Yesterday, the Senate Commerce Committee held a hearing about the ways in which the impact of the ecological crisis in the world’s oceans are affecting the U.S. economy.
From Deerin Babb-Brott, Assistant Secretary of Oceans and Coastal Zone Management of the Executive Office of Energy and Environmental Affairs for the Commonwealth of Massachusetts.
“While tide, current, and wave resources represent potential as renewable energy sources, wind energy in the Northeast is the resource with the greatest promise on the basis of currently available technology. Here, offshore wind is superior to remote onshore wind in terms of resource size, distribution, capacity factor, reliability, minimization of environmental impact, and proximity to population centers. It is a potentially inexhaustible resource that, in many cases, is available in close proximity to regions with the highest electricity demand, minimizing the need for costly new transmission lines.
Concurrent with these new demands comes an increasing awareness of the tremendous importance of maintaining a healthy and resilient marine ecosystem to both support the uses and services that society values and benefits from and also to support its resilience to the increasing threats of global climate change. Time is long overdue to be more active stewards of these public resources and to take a more pro-active stance in planning for marine ecosystem protection and the responsible and sustainable uses that stem from it.”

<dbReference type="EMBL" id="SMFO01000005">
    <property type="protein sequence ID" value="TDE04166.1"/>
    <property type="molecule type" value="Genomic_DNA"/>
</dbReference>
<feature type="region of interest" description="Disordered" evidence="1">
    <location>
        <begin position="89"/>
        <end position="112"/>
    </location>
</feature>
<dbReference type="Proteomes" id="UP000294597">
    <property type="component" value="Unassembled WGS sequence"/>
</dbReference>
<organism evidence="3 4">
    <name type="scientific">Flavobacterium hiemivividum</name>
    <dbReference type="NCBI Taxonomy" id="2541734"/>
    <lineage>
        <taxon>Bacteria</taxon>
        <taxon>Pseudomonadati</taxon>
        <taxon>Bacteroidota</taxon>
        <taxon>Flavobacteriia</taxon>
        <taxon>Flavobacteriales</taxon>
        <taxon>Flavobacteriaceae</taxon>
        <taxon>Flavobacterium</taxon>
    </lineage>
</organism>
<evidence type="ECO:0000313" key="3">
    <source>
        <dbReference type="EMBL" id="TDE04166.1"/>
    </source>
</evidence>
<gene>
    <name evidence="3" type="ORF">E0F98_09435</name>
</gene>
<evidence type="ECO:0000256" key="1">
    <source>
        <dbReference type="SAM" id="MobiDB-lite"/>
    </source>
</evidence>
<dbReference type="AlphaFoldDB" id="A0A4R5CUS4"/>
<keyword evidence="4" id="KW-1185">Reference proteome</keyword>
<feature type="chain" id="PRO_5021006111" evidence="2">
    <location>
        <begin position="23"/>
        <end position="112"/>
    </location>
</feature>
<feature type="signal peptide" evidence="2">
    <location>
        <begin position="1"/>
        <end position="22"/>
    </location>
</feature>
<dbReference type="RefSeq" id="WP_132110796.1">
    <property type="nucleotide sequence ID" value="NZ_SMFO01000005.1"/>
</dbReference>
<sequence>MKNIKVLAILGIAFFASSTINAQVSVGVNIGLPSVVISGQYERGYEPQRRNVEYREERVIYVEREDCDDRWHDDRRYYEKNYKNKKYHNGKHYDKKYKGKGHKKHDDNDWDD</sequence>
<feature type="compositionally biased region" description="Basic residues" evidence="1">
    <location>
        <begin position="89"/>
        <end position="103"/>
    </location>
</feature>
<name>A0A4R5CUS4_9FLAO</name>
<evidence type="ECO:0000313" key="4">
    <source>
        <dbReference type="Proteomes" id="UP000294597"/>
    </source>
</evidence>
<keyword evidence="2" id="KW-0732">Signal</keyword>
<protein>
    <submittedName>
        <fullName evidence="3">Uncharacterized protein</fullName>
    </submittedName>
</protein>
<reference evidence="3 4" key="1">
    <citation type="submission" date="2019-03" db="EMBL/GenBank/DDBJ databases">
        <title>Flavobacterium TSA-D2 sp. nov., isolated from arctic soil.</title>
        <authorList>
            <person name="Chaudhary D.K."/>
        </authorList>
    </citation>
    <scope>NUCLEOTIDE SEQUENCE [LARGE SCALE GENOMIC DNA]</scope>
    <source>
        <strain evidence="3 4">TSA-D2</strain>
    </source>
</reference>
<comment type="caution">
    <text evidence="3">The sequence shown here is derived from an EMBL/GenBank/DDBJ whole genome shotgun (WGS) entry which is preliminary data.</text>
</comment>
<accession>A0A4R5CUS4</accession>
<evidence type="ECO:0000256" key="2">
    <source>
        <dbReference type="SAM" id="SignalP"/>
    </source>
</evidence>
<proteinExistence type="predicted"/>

From Judith T. Kildow of the Monterey Bay Aquarium Research Institute:
“The ocean economy?a smaller economy than the coastal economy?in 2004 generated $138 billion, approximately 1.2% of the US GDP, and provided 2.3 million jobs. This is equivalent in size to the U.S. insurance industry by employment and the motor vehicle parts industry by GDP.
I would like to make two points here that I think important: First, the coastal and ocean economies will power the nation’s economic recovery. Second, the deleterious effects of climate change will adversely affect the continuing growth of
these important economies unless we taken action to curb greenhouse gasses soon.”
From Alexandra Cousteau of Blue Legacy International:
“The decline of the oceans due to pollution, overfishing, and climate change is now increasingly being felt in the quality of life of people on land. This was never more apparent to me than during our Expedition last month to Louisiana. Louisiana’s wetlands are twice the size of the Everglades National Park, funnel more oil into the US than the Alaskan Pipeline, sustain one of the nation’s largest fisheries, and provide vital hurricane protection for New Orleans. And they are disappearing under the Gulf of Mexico at the rate of 33 football fields a day.”